‘Tiger’ Sarll

Tiger Sarll

Strolling about the second-hand bookshops, on a beautiful warm Spring day, I chanced upon Adventurer Extraordinary: The Tiger Sarll Story (1961), by Godfrey Lias. His is a tall story well worth telling, if not always believing. Thomas Henry William Bang-fee Sarll (Bang-fee came courtesy of the Chinese minister to London, a family friend) was born in 1882, and originally trained as a doctor. In 1899 he enlisted with the South African Light Horse in the Anglo-Boer War, where he was wonded and lost the sight in his left eye. He next became a big game hunter in Africa (a curious choice for someone who was a life-long vegetarian), then joined the Royal Canadian Dragoons. He returned to London, where he became an actor, including films. He next dabbled in journalism, travelling to Morocco in 1907, and after further world travel (including Argentina and the Mexican revolution) became a cameraman for the British newsreels Warwick Bioscope Chronicle, Pathe’s Animated Gazette and Williamson’s Animated News. He seems not to have been very good as a cameraman (having just the one eye may not have helped), but nevertheless was sent off by Pathe to film the Balkan War in 1912. Reports suggest that his expedition cost £600 without obtaining any good footage, though the BFI database lists one film taken by him at this time of a Turkish retreat (the date of 1915 is an error). He was sacked by Pathe, but clearly had a persuasive gift as he was taken on by Williamson, for whom he filmed the 1913 Derby, then on the outbreak of the First World War he was taken on by Transatlantic and filmed scenes in Belgium, though his footage was never used.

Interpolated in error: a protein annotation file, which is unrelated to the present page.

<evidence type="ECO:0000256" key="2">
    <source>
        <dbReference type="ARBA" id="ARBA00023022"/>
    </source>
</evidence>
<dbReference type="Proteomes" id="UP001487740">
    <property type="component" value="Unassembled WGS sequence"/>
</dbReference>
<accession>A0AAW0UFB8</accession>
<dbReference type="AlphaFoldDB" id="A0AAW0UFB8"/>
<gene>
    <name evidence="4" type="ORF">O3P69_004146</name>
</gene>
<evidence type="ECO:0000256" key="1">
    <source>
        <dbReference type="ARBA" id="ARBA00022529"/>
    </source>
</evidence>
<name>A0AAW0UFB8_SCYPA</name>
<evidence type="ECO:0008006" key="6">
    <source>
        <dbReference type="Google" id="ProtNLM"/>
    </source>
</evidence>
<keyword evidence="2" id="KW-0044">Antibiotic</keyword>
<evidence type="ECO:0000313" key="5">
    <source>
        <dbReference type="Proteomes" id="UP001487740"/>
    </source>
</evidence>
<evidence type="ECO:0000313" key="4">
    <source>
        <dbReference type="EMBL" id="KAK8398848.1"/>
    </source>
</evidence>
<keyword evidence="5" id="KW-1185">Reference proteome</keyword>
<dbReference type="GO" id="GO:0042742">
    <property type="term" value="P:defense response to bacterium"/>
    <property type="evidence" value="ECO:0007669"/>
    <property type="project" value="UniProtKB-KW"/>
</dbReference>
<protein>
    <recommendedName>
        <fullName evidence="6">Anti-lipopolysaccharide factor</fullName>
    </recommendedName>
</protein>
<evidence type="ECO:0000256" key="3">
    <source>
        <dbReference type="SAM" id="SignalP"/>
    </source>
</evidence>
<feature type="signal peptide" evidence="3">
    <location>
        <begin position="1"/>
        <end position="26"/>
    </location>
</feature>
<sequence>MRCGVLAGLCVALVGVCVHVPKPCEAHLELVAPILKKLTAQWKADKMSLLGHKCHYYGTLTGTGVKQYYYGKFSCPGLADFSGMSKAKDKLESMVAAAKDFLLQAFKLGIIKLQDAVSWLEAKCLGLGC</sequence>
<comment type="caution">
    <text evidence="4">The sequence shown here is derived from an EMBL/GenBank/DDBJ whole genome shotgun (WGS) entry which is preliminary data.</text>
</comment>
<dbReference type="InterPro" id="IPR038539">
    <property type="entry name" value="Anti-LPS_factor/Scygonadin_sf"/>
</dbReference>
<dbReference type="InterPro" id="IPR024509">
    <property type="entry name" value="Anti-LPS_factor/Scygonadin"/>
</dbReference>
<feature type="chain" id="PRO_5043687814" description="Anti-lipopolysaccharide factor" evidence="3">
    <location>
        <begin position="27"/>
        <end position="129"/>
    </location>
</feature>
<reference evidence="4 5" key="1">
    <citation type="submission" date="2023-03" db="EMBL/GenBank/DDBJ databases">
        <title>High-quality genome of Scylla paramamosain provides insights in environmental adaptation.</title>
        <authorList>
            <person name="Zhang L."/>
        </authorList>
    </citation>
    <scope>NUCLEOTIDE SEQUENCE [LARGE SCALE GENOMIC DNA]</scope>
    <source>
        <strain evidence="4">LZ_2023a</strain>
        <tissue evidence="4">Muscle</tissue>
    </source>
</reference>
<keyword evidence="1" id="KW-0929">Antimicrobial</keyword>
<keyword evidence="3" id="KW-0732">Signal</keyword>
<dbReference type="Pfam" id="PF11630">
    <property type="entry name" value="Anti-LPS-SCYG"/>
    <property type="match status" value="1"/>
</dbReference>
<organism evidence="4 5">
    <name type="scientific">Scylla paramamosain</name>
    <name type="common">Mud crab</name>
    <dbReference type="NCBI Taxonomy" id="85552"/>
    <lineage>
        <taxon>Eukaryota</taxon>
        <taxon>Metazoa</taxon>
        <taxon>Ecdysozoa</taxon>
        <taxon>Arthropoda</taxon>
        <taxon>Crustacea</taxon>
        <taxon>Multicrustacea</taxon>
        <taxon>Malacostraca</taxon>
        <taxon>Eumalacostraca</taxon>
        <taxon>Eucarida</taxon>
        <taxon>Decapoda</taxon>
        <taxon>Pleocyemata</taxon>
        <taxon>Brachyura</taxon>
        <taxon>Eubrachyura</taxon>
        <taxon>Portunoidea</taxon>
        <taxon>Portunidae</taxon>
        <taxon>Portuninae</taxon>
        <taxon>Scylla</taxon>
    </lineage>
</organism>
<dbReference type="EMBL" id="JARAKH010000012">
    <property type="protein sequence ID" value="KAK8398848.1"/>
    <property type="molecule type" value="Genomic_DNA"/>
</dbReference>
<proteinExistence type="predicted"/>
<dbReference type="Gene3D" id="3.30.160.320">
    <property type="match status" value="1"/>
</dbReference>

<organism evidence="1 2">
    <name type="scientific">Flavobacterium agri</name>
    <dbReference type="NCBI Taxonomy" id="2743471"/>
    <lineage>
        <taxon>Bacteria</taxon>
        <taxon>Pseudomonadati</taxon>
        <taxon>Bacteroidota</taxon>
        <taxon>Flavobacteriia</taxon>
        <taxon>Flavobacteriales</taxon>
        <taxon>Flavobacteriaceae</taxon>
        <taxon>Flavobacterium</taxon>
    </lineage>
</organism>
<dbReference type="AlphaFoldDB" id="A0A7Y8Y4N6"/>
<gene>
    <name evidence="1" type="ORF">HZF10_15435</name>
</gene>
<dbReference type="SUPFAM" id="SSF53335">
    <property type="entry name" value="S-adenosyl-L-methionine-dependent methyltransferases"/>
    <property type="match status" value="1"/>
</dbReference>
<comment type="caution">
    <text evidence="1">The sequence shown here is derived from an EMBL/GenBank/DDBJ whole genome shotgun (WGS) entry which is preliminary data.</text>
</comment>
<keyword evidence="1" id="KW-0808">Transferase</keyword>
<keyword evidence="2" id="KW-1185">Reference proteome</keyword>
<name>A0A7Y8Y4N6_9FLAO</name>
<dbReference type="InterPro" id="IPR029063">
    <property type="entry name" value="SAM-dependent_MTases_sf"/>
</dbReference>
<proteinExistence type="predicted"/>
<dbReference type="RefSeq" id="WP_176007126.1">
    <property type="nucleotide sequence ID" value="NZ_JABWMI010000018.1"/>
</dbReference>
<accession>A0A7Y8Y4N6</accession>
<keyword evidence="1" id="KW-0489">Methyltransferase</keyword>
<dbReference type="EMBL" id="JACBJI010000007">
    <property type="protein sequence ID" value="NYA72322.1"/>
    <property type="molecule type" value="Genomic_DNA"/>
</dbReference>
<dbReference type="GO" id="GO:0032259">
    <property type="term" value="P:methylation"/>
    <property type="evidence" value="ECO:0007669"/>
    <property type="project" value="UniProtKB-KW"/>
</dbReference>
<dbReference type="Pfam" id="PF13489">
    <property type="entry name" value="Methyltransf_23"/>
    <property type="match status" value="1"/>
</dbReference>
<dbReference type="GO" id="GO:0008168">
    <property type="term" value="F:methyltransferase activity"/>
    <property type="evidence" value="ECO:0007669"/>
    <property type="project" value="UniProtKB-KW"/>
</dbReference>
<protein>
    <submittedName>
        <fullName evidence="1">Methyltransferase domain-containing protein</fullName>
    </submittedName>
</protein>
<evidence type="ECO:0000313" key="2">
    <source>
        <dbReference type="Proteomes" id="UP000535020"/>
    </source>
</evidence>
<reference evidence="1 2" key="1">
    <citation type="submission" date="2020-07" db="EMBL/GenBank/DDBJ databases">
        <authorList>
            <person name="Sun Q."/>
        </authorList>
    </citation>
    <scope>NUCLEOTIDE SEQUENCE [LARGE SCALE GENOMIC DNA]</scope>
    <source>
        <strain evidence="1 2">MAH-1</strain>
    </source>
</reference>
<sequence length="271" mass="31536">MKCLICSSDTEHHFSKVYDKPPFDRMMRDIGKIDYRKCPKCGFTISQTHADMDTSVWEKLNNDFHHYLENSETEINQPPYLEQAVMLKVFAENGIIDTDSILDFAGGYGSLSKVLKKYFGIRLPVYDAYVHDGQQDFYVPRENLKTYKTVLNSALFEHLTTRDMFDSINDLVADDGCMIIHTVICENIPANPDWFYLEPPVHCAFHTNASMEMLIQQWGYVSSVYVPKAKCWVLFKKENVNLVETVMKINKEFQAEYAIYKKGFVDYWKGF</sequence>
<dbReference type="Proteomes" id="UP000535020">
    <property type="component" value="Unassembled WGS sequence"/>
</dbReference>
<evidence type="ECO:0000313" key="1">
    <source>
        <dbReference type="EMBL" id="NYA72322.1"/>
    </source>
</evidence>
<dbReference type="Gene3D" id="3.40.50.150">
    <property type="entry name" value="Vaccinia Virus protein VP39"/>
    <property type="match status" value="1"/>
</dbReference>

Sarll was the archetypal English eccentric, dressing in spats and monocle, and dominating everyone with his 6′ 4″ height and powerful personality. After the war he returned to Morocco to report on the rebellion against the Spanish, then went Mexico to capture pythons and alligators for zoos. On his return, he started up a circus act, handling snakes and alligators. He was a fire-fighter during World War, and ended his extraordinary career as security officer at a nuclear power station. His biography was published after an appearance on the TV programme This is Your Life, where he notably failed to recognise some of his grown-up offspring (“You’re not one of mine, are you? Which one are you?”).

There’s more about him in his biography on the British Universities Newsreel Database. The picture above is from The Bioscope (5 December 1912) and shows him with his Pathé camera stationed with the Turkish army at Chorlu. [Update: The site is now called News on Screen and the link has been changed to http://bufvc.ac.uk/newsonscreen/search/staff/detail.php?id=33189]